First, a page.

Let’s be honest, for most of us it’s not hard to be busy.
Step One: start with all the obligations most humans have to get done in a typical week. Then accept every additional meeting request, say yes to every social event on offer, take on extra projects at work.
Step Two: rush through your day frantically trying to stay on top of everything, rushing mindlessly from one task to the next and the next, half-listening during conversations, replaying your to-do list in your mind during meetings. Fill up any spare second texting, and checking and posting on social media.
Many of us operate like this from week to week, often with the flawed notion that this will make us more successful and therefore happier, yet ironically any small moments of success and enjoyment in our day are drowned out by the a constant stream of endless planning and worrying buzzing in our heads.
If this sounds like you, then maybe it’s time to stop and consider what “busy” is delivering you.
Sure it makes you feel important and purposeful sometimes, but let’s be honest — for most of us, jam packing ours days with an endless to-do lists, and jam packing our minds with endless thoughts about how on earth we will keep up, can make you feel trapped, detached and ultimately unhappy.
What does “busy” do to your brain?
The feeling of having too much to do and mindlessly rushing through our day has a very interesting effect on our brain. It can make us feel trapped, and feeling trapped activates the brain’s aversion system. This system narrows the focus of your life, makes you more anxious, less flexible, less fun to be around. The brains aversion system also shuts down possibilities, limiting creativity. Operating like this over extended periods of time can make us feel stressed, exhausted and helpless, which can trigger depression and anxiety. The World Health Organisation has estimated that New Zealanders are among the most anxious people in the world, with a quarter of kiwis diagnosed with anxiety during their lifetime. They also note that by 2020 depression will impose the second biggest health burden globally. In fact its probably fair to say that most kiwis either are suffering, have suffered, or know someone who has suffered, from anxiety or depression.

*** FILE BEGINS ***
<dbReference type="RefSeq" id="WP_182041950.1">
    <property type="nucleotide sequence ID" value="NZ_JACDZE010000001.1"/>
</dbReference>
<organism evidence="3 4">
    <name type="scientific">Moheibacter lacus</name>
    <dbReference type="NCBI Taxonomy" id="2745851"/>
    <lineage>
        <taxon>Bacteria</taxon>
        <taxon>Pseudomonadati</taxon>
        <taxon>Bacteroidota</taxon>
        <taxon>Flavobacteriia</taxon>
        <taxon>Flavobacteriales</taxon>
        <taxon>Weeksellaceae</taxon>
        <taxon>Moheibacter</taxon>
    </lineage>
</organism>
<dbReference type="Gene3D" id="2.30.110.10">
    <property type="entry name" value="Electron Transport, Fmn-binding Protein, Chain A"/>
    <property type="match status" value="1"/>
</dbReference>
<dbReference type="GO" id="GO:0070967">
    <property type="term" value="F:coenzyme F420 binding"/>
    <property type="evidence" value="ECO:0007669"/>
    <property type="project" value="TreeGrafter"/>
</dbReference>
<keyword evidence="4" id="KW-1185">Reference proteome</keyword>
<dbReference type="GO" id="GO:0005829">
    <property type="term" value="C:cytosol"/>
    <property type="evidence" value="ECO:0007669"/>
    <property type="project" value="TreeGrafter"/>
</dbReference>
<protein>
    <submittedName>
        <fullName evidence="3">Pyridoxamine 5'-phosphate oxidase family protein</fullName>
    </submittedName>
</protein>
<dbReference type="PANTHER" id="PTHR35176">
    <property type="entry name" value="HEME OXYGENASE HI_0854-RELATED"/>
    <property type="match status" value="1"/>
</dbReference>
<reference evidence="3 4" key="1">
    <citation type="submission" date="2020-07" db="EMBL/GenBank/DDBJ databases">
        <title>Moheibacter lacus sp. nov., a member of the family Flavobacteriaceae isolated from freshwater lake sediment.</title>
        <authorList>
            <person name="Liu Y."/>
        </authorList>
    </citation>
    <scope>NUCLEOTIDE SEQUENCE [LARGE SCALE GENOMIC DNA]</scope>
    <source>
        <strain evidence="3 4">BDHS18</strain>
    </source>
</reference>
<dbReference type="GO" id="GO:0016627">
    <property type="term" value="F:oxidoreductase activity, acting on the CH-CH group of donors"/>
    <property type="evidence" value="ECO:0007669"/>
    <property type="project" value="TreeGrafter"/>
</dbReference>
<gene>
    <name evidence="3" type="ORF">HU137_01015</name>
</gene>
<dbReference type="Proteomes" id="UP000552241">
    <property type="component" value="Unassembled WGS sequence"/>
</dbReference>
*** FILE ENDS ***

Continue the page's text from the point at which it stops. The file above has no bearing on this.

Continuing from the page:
Chronic rushing lowers performance and innovation
According to the author of The Happiness Advantage, Shawn Achor, we are all suffering from a type of “Cultural ADHD”: always switched on, trying to do multiple things at once all day.
He points out that we receive 11 million bits of information every second, but the executive thinking centres of our brain can effectively only process only 40 bits of information.
The result? We push our brains to operate in what’s been called “continuous partial attention”, trying desperately to stay on top of everything, while not giving any one thing the full attention it deserves. To some degree this is just the world we live in, which is faster, busier, more complex. But we don’t have to sit idly by while the unrelenting barrage of input causes our attention to fragment.
Identifying and confronting the problem gives us an opportunity to do something about it, and what we have to do is learn to manage our own minds in this maelstrom of distractions, deadlines and demands.
Learning to manage our minds is a skill that we can develop over time, making us more productive, creative, happier, less stressed, and yes – less busy.